Sun exposure can be deadly

  • Published
  • By Staff Sgt. Cody Sturgeon
  • 99th Air Base Wing Ground Safety
The sun is our primary source of vitamin D. Vitamin D helps people absorb calcium for stronger and healthier bones. It only requires about 60 minutes of sun exposure to obtain a healthy dose of Vitamin D. Prolonged exposure to the sun's ultraviolet rays can cause skin damage, eye damage, immune system suppression, and skin cancer. 

Eighty-percent of a person's lifetime sun exposure is acquired before the age of 18. And people of any age and body type can develop skin cancer. 

Sunlight contains three types of ultraviolet rays: UVA, UVB, and UVC. UV rays are a form of radiation which can penetrate your skin and damage your cells. An example is the sunburn and the suntan. The skin's golden brown appearance is a result of damaged or dead skin cells caused by the sun's rays. UV rays can cause skin damage during any season or any temperature, to include cloudy days. 

According to WebMD, exposure to the sun causes:
· Pre-cancerous and cancerous (basal cell carcinoma, squamous cell carcinoma and melanoma) skin lesions - caused by loss of the skin's immune function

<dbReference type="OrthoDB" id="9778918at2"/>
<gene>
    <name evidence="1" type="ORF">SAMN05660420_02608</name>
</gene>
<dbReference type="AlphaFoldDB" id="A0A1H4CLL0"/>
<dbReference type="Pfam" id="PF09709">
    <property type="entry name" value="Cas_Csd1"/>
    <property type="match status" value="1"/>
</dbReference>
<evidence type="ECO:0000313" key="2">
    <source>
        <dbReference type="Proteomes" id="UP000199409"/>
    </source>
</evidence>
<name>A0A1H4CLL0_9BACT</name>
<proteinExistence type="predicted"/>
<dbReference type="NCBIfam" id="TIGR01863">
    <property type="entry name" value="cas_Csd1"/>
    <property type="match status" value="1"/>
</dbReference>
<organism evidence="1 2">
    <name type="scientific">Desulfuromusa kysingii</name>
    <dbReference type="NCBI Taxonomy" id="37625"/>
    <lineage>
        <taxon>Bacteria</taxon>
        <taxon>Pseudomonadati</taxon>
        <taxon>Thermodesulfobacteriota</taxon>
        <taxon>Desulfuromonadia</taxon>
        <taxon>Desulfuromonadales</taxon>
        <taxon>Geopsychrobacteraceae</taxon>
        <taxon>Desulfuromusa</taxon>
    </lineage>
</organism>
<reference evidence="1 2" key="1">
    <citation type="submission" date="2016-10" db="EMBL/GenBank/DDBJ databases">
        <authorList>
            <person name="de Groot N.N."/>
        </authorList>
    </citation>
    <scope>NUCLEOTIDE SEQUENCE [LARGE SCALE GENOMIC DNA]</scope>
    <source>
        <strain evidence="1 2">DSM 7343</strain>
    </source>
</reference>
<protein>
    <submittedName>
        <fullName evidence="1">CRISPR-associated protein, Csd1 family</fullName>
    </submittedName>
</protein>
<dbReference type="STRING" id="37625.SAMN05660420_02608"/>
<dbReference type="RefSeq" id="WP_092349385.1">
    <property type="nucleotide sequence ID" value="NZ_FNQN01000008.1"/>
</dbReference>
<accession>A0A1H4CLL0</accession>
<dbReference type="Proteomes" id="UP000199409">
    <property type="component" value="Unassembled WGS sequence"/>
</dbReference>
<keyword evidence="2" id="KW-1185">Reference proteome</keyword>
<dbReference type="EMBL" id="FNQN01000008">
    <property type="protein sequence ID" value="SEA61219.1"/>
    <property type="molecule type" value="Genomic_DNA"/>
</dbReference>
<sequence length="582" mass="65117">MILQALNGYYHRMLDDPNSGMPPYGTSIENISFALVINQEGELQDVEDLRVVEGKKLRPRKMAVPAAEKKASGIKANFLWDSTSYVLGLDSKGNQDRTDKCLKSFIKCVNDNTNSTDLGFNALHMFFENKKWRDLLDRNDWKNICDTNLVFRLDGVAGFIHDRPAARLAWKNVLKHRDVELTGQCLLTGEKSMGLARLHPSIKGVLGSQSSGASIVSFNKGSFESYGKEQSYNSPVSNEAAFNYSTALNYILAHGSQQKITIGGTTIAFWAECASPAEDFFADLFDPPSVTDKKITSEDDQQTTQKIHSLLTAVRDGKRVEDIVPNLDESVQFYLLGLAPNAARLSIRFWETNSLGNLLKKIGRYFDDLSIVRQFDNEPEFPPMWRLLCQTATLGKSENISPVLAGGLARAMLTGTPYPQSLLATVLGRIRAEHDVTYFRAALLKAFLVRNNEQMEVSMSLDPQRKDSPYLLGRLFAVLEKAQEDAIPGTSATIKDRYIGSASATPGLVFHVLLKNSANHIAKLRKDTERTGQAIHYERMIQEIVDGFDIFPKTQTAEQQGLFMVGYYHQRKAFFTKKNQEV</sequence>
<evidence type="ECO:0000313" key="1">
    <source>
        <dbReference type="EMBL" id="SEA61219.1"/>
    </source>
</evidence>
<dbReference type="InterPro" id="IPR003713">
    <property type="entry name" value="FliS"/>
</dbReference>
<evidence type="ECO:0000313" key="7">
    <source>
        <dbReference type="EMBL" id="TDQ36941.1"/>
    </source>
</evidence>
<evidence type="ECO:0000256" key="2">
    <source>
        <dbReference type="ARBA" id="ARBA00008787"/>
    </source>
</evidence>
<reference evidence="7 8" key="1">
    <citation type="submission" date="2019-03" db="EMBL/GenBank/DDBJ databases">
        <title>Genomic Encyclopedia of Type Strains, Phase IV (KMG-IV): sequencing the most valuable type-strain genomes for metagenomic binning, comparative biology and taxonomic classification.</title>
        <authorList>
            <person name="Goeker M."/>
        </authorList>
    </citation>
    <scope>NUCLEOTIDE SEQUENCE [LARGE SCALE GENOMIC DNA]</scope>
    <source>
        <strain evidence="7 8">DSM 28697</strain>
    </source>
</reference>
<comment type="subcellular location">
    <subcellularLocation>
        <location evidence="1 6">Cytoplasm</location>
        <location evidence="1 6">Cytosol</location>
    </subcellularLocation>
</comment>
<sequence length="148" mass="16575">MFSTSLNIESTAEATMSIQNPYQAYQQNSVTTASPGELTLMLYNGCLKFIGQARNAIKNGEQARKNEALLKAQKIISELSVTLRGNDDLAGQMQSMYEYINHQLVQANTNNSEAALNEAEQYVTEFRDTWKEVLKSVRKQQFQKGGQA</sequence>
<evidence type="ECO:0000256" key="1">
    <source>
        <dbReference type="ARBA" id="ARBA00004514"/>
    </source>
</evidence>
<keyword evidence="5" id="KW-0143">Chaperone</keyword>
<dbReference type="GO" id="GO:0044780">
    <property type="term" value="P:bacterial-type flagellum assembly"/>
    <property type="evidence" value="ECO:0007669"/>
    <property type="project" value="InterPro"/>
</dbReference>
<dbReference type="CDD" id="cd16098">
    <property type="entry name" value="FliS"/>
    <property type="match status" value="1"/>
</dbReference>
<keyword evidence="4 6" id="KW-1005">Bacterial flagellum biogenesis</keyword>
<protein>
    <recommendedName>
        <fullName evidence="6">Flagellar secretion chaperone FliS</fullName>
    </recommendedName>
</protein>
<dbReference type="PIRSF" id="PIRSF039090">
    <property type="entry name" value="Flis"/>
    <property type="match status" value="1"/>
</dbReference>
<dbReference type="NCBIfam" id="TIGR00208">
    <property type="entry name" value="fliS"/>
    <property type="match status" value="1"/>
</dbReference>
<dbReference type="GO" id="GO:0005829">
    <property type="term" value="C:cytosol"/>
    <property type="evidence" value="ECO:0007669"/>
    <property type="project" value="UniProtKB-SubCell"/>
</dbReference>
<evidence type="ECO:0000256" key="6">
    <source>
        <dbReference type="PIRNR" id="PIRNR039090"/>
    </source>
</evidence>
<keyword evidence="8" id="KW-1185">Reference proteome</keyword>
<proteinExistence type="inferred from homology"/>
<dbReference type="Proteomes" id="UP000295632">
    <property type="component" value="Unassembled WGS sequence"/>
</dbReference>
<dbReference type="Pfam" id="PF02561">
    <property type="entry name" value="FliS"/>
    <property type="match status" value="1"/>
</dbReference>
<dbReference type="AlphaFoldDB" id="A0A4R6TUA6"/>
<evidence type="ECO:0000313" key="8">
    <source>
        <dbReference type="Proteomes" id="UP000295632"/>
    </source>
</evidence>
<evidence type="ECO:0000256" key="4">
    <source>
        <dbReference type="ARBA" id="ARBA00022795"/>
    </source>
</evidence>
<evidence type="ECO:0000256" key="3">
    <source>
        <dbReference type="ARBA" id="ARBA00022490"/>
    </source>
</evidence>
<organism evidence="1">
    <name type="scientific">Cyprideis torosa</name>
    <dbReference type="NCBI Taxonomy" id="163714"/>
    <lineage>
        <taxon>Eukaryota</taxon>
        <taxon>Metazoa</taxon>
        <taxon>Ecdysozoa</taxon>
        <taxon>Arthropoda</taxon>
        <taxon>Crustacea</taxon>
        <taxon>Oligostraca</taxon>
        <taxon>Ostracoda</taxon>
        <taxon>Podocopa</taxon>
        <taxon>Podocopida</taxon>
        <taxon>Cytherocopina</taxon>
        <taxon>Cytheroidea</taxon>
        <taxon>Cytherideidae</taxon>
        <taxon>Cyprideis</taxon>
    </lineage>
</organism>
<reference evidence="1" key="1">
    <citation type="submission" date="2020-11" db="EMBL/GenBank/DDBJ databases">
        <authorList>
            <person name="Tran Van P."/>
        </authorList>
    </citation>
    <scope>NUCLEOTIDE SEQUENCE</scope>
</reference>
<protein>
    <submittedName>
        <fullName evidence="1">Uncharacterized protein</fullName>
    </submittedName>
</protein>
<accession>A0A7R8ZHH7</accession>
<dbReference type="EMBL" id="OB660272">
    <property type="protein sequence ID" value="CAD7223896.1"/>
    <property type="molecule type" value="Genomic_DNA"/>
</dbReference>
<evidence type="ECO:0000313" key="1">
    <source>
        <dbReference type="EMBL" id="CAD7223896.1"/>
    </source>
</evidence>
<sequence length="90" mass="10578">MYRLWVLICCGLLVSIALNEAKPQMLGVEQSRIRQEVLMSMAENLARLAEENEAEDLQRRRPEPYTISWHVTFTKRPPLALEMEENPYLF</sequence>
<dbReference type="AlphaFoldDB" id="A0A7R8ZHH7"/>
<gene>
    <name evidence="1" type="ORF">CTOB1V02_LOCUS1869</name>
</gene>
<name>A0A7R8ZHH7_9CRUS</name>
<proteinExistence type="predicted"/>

· Benign tumors
· Fine and coarse wrinkles
· Freckles
· Discolored areas of the skin, called mottled pigmentation
· Sallowness -- a yellow discoloration of the skin
· Telangiectasias -- the dilation of small blood vessels under the skin
· Elastosis -- the destruction of the elastic tissue causing lines and wrinkles 

There is a one in seven chance of developing skin cancer in your lifetime. More than 90 percent of all skin cancer is caused by excessive exposure to the sun's radiation. 

Malignant Melanoma cases, the deadliest form of skin cancer, have doubled each decade according to the University of Health Services. 

There are a number of ways to protect your skin:
· Apply sunscreen with a sun protection factor 15 or greater, 30 minutes before sun exposure and then every few hours thereafter.
· Wear sunglasses with total UV protection.
· Avoid direct sun exposure as much as possible during peak times. UV radiation hours range between 10 a.m. and 4 p.m.
· Wear protective clothing and keep skin covered.
· Perform skin self-exams regularly to become familiar with existing growths and to identify any changes or new growths. Check your skin regularly for changes in the size, shape, color or feel of birthmarks, moles and spots. Such changes are a sign of skin cancer. 

Have an enjoyable and safe Labor Day weekend!